The IBM PS / 1 personal computer IBM tried in 1990, five years after the IBM PCjr a renewed attempt to establish themselves in the home computer market. In September 1994, the PS / 1 was replaced by the IBM Aptiva. All PS/1- and Aptiva models had a built-in modem to access online help and preinstalled software.

Position within the brand IBM

The term "PS / 1" should indicate a limited compared to the professional product line PS / 2 powerful machine. In contrast to the PCjr but the PS / 1 had a higher degree of compatibility with the PS/2-Systemen. The PS/1-Familie was intended for beginners and was sold in normal electronics shops along with comparable offerings from Compaq, Hewlett -Packard, Packard Bell, and others, a departure from the usual strategy that only IBM products, IBM to buy themselves were. All PS/1-Modelle contained a modem, so that the user could request assistance online at IBM. A special feature at all PS/1-Modellen was it that you could revert to the BIOS when both mouse buttons pressed when turning on the computer and thought this let go only after the power-on self-test. For the models 2011 and 2121, this process also led to the fact that the PC-DOS was booted from a built-in ROM instead of the hard disk. In this way the PS/1-Systeme had a basic protection against viruses, as its condition at delivery from the factory had to restore.

During the production of PS/1-Systeme there were different housing:

  • 2011 Proprietary design, power supply in the screen
  • 2121 Proprietary design, power supply in the screen, one ISA slot
  • 2123 based on the IBM PS / 2 Model 30, only a few copies were made
  • 2133 desktop model. The two digits 3 refer to the number of available ISA expansion slots and drive bays; CPUs from Intel 80486SX to 80486DX -33 ( sub-model 575 )
  • 2155 desktop model. The two digits 5 refer to the number of available expansion slots and drive bays
  • 2168 tower model. The numbers 6 and 8 refer to the number of available expansion slots and drive bays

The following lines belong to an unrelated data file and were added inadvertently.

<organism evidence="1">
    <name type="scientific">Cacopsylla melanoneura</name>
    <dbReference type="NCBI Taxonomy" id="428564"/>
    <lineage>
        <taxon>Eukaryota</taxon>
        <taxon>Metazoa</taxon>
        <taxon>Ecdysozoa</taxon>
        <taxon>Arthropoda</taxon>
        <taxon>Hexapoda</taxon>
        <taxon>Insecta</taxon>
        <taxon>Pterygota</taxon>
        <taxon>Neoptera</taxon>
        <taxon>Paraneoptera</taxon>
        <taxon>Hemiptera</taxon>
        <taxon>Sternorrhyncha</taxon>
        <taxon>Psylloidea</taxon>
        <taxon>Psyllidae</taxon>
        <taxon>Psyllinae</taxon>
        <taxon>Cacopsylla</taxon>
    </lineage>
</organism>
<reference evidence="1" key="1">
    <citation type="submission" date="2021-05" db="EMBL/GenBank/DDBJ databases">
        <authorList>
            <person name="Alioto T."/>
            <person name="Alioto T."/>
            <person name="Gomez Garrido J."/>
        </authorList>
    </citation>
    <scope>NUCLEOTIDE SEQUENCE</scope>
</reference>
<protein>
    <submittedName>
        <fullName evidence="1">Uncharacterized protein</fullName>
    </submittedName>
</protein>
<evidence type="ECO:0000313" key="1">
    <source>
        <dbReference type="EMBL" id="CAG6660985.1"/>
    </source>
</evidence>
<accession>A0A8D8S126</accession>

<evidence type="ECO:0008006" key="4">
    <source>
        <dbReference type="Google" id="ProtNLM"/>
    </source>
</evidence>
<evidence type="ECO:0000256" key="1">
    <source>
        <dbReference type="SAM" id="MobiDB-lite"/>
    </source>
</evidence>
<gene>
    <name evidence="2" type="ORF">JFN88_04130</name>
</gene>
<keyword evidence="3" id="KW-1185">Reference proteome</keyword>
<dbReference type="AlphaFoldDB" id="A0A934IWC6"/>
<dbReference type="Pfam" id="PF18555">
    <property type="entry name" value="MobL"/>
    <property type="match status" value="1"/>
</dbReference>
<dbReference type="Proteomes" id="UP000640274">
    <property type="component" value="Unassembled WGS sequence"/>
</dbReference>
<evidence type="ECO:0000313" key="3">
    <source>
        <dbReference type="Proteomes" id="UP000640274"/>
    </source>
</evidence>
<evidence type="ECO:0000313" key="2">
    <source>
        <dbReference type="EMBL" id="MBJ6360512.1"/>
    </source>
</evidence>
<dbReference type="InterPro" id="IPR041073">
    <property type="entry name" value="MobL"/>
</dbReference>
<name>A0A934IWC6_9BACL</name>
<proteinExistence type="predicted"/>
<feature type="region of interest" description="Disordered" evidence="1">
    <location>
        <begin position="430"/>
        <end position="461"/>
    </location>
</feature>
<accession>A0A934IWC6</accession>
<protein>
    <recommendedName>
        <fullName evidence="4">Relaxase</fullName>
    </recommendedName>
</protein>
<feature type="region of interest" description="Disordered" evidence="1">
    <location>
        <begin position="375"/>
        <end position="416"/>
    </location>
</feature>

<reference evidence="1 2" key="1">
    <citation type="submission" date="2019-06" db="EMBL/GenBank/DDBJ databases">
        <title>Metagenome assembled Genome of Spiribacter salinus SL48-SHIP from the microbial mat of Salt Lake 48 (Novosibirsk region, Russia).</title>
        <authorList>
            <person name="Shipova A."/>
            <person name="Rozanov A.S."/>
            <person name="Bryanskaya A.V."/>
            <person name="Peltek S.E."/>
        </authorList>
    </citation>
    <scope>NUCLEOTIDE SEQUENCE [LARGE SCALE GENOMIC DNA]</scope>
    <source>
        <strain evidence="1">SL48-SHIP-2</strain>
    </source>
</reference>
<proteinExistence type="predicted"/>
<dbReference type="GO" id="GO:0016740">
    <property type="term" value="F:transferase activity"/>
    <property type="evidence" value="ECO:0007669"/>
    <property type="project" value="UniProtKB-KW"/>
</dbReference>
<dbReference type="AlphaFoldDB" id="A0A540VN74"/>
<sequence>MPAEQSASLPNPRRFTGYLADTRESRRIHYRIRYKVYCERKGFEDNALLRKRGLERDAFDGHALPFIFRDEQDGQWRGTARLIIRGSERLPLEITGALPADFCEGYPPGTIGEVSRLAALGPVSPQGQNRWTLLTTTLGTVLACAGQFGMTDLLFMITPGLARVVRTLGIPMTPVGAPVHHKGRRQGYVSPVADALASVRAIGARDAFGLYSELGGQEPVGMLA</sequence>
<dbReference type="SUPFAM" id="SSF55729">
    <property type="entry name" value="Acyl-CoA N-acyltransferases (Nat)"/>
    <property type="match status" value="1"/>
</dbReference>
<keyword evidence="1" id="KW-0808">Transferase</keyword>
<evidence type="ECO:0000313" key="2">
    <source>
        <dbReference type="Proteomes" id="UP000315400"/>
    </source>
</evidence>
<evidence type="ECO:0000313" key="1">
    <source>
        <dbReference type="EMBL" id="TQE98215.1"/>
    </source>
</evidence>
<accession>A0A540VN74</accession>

The housing 2133 and 2155 were used in different model years; the tower unit 2168 was not published until later.

" DOS in ROM" models

The original PS / 1 contained a 10 MHz Intel 80286 CPU and was developed with the aim to be easy einzurichtbar and usable. IBM made ​​the rather unusual decision, the motherboard and other electronics in the monitor to accommodate. The early models of 2011 and 2121 started the DOS from a ROM and showed at the beginning of a four-division graphic screen, direct access to help information, Microsoft Works, own software and the DOS command processor bot. It had 1 MB of RAM, a built- in 2400 baud modem, an optional 30 MB hard drive and an optional sound card. IBM also drove a 5.25 " floppy drive, and an Adapter Card Unit ( ACU) to accommodate expansion cards by third parties. Model 2121 used the same chassis as the 2011, but had an ISA expansion slot inside the case. The main memory was a proprietary 4 MB memory module from 2 MB to be extended to 6 MB.

The first PS/1-Modelle (2011, 2121, 2123 ) offered too little expansion opportunities, especially due to lack of ISA expansion slots.

A successor later had an Intel processor with 16 MHz 80386SX, a version with the Intel 80486SX ran at 20 MHz.

The models in 2133 can be divided into the following hardware categories ::

Later models

In May 1993, IBM introduced a " new generation" of PS/1-Produktlinie. These systems contain a normal LPX motherboard. Curiously, many of these later PS/1-Systeme were preloaded with MS -DOS and Microsoft Windows delivered instead with IBM 's PC- DOS or OS / 2 This was because IBM saw the market for OS / 2 in more expensive machines with more processing power. However, one of the first 2133 models had a pre-installed OS / 2 2.1.

End of production

The product line PS / 1 was set in 1994 and replaced by the Aptiva line, which resembled the last PS/1-Modellen of its architecture, but had a market the more common name. Aptivas were sold in the United States until the spring of 2000; then made ​​the price pressure, the product line unprofitable and IBM withdrew completely from the PC consumer market back.